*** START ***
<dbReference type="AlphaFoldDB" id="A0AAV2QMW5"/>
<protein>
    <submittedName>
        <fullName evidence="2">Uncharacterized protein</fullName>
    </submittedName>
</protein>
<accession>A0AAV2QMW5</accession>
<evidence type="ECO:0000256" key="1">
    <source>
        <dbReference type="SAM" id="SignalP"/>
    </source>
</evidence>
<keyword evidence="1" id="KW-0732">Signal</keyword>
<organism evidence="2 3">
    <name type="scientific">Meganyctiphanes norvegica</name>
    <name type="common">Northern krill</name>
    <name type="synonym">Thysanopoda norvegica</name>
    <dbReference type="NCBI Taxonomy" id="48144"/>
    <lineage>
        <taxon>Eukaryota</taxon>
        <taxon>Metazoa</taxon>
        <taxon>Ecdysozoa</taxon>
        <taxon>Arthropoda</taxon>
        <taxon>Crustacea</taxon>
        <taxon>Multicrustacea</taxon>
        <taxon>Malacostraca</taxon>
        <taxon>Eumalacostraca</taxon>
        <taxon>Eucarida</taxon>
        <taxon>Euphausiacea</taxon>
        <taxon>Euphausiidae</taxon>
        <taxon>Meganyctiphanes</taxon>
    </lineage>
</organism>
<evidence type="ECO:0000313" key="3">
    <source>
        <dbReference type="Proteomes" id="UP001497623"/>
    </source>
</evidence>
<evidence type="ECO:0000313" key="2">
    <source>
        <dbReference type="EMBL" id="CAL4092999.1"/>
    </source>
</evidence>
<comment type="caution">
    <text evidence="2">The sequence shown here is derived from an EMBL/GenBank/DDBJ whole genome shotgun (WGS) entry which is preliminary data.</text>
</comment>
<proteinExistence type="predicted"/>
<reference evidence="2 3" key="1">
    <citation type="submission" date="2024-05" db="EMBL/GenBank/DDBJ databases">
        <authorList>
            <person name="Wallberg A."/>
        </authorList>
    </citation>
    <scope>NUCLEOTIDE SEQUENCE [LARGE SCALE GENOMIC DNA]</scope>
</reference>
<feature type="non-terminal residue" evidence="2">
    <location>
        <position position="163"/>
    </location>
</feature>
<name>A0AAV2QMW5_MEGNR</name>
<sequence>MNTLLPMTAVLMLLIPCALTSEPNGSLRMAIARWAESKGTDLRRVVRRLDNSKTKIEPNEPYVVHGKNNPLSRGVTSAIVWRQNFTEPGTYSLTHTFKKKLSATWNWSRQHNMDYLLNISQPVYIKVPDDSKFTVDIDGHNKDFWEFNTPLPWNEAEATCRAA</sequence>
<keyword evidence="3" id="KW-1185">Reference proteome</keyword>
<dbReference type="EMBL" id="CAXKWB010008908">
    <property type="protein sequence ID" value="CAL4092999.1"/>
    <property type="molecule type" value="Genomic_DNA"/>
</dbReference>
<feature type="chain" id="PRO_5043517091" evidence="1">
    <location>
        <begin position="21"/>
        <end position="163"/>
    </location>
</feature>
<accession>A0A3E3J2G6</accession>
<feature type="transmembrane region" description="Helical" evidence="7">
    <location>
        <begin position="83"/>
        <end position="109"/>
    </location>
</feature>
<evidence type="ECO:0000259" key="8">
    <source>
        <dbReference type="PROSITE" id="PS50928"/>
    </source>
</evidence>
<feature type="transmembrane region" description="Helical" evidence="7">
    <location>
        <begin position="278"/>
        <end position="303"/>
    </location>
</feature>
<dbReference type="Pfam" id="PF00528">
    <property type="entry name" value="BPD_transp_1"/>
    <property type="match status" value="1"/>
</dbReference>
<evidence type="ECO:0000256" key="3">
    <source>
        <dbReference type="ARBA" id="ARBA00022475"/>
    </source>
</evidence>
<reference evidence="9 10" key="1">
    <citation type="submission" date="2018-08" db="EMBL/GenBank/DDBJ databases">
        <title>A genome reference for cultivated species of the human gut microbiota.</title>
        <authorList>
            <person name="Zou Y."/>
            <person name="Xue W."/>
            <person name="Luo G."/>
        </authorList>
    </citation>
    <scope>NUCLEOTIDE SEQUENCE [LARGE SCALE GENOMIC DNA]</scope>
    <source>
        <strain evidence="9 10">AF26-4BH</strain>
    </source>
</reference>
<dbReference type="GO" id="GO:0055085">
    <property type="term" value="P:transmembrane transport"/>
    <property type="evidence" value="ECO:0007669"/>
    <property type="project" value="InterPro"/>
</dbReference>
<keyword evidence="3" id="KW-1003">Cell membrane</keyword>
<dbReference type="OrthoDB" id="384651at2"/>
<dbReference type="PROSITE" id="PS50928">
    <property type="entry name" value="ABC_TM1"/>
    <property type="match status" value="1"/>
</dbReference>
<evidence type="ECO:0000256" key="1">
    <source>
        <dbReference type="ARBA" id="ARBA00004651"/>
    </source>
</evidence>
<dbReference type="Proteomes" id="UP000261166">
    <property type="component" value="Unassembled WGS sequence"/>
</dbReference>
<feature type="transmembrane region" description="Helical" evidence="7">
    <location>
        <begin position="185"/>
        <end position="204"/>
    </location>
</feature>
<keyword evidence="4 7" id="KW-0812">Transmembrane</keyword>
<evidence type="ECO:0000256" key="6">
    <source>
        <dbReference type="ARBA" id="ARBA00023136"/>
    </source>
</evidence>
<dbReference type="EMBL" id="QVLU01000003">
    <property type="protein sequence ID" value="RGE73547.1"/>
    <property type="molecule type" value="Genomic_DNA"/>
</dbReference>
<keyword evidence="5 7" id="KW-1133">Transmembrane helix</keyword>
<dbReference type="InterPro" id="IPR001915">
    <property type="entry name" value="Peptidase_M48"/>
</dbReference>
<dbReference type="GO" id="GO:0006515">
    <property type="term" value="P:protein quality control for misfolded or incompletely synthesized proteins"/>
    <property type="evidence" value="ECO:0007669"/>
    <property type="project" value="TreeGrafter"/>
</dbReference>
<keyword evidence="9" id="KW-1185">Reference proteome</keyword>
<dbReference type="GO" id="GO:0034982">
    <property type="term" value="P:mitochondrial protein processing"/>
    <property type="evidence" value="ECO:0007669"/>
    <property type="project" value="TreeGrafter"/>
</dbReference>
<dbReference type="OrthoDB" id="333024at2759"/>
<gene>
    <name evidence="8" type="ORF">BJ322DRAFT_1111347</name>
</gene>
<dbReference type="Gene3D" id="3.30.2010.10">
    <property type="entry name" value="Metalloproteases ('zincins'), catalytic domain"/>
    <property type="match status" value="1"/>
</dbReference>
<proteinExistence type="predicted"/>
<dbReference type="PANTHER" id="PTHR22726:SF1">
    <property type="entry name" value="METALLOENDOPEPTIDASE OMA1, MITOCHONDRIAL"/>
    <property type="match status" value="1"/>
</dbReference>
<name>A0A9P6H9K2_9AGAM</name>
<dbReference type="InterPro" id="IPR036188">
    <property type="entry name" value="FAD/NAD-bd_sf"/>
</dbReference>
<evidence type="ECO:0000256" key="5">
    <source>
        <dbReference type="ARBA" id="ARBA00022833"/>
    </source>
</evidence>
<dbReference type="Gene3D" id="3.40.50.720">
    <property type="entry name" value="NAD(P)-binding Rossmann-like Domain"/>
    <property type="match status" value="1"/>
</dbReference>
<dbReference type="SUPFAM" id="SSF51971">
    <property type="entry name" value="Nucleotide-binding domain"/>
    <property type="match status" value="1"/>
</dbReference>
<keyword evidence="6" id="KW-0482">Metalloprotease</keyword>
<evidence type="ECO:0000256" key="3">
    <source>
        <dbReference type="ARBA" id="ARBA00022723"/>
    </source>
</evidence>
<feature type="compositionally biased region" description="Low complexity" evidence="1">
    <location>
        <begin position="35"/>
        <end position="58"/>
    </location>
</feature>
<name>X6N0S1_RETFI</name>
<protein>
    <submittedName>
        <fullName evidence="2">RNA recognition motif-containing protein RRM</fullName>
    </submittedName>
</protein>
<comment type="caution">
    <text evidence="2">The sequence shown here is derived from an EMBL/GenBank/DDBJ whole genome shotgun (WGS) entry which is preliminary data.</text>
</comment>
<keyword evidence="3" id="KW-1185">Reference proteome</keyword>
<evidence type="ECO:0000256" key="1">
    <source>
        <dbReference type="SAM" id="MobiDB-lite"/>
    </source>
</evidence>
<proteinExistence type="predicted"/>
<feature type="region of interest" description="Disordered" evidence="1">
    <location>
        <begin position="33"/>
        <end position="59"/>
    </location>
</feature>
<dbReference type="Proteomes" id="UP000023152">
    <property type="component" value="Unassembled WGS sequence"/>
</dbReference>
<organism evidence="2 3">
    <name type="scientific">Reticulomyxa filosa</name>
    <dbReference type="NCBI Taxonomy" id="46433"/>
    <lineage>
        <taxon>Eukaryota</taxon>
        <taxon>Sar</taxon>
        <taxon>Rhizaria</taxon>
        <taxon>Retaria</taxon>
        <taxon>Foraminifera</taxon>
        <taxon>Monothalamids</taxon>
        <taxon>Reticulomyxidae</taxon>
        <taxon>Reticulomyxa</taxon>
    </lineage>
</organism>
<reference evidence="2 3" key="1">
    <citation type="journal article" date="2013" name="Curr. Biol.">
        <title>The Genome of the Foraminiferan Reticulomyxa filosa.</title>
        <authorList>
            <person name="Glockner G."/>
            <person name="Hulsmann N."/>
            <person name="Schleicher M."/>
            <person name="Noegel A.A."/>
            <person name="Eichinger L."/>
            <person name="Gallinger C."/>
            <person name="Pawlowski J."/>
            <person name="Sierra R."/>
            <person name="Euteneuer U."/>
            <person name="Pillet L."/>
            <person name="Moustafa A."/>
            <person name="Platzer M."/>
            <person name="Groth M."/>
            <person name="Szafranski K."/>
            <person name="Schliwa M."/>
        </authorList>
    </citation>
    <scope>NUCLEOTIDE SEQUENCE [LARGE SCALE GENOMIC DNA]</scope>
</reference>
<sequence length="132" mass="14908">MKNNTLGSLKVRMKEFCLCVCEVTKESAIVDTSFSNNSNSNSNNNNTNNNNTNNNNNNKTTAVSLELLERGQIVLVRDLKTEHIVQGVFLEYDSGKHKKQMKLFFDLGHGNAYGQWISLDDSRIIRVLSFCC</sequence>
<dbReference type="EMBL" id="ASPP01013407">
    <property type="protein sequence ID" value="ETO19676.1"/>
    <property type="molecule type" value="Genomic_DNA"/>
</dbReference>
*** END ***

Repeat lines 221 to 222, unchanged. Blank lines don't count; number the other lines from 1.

</evidence>
<proteinExistence type="predicted"/>